Life's a Trip

Everyman doesn't miss a step in The Baltimore Waltz's bittersweet dance through an imagined European journey.

The parallels with The Baltimore Waltz are many. Before the siblings leave for Europe, Carl calls Harry Lime. On his arrival in Vienna, he encounters an oldster who explains in garbled English-German and with many a spluttered "sshplat!" that Harry Lime was run over by a car. Needless to say, there's also a scene with a Ferris wheel, but this one ends in an unexpected and inexplicably satisfying moment of pure Lewis Carroll fantasy.

Europe represents mystery; Europe represents death. The Third Man was shot in the rubble of a divided and destroyed Vienna; in scene after scene, a zither plays bouncily, emptily over a cityscape shadowy as the moon. In the play, however, it's a Viennese waltz that summons Vogel's brother back from the dead.

Christopher Tabb's direction is swift and skilled, though he might have given more thought and time to the play's final moments. Stage and lighting designer Richard Pegg (also the company's artistic director) performs wonders with suitcases and makes a virtue of the building's limitations.

The last dance (from left): Benjamin Toro, Danica Kneebone, Theresa Reid and Frederick D. Katona in The Baltimore Waltz.
The last dance (from left): Benjamin Toro, Danica Kneebone, Theresa Reid and Frederick D. Katona in The Baltimore Waltz.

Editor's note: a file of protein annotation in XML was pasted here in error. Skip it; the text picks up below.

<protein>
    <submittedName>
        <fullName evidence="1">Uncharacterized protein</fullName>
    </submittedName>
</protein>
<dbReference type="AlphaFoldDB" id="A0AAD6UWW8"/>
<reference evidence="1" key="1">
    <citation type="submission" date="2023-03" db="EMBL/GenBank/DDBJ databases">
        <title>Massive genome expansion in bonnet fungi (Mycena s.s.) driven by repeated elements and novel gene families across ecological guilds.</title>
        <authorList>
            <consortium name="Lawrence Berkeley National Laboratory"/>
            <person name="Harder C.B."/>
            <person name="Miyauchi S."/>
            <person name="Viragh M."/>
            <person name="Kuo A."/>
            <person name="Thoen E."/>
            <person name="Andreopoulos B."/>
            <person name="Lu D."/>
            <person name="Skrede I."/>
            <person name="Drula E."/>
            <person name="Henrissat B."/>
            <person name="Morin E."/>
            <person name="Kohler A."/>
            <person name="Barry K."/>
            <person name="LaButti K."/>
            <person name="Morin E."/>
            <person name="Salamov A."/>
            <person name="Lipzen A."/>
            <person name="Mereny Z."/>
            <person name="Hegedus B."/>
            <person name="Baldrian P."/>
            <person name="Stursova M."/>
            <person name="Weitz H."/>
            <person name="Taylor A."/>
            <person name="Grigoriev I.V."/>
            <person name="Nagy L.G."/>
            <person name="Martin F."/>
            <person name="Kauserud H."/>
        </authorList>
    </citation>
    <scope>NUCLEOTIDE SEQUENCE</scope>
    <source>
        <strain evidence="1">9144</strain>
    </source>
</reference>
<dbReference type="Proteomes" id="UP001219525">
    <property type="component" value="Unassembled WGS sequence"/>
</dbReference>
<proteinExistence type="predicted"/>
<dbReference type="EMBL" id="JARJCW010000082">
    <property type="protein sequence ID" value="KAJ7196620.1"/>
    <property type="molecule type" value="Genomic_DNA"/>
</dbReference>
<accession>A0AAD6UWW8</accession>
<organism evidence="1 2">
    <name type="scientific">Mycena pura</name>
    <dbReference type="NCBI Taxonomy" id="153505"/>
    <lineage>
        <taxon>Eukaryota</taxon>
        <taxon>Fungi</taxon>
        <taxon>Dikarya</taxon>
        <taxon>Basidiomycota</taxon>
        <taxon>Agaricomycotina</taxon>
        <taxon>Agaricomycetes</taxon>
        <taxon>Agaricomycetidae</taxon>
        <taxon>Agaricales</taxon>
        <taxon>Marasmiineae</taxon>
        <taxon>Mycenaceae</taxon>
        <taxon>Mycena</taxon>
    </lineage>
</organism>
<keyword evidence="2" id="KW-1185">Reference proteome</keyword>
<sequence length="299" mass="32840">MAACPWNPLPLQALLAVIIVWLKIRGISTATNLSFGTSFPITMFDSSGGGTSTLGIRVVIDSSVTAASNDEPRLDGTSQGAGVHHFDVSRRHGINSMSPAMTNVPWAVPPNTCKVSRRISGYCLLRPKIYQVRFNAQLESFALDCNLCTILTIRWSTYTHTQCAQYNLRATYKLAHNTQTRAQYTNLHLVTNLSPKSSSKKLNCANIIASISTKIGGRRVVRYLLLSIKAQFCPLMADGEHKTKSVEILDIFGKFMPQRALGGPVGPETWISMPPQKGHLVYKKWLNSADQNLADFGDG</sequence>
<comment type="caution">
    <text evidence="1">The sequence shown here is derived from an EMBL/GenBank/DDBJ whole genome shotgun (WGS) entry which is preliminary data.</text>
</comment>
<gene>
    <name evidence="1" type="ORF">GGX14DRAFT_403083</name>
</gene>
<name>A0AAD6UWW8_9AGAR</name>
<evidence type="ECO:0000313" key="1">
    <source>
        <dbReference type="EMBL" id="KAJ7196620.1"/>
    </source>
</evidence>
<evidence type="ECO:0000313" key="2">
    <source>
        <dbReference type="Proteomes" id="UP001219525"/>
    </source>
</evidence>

Presented by the Everyman Theatre Company
Through October 6, 303-347-1900
Annex Theatre, 1900 Littleton Boulevard, Littleton

All of the actors are strong. As Anna, Theresa Reid can be immensely funny, but she's also called on to carry the emotional burden of the play. Her voice, sad or thoughtful, often brings the action back from the brink of chaos. Danica Kneebone and Benjamin Toro play everyone Carl and Anna encounter, Kneebone bringing an effervescent energy to all of her roles. In weaker company, Toro would be a complete scene-stealer. He hurls himself into his parts with crazed exuberance, floating an array of unstable and outrageous accents. As the Dutch boy, for instance, he swings wildly between nationalities, sounding sometimes like an Indian, sometimes like an Ingmar Bergman character and sometimes like Peter Sellers on speed. The only problem is that he occasionally gets so carried away we lose Vogel's words.

Frederick D. Katona is a quietly affable Carl -- an omnipresent but sometimes almost invisible figure, as if he existed in the other characters' imaginations. This seems appropriate. We carry our dead with us always, but they have a way of remaining stubbornly out of focus.

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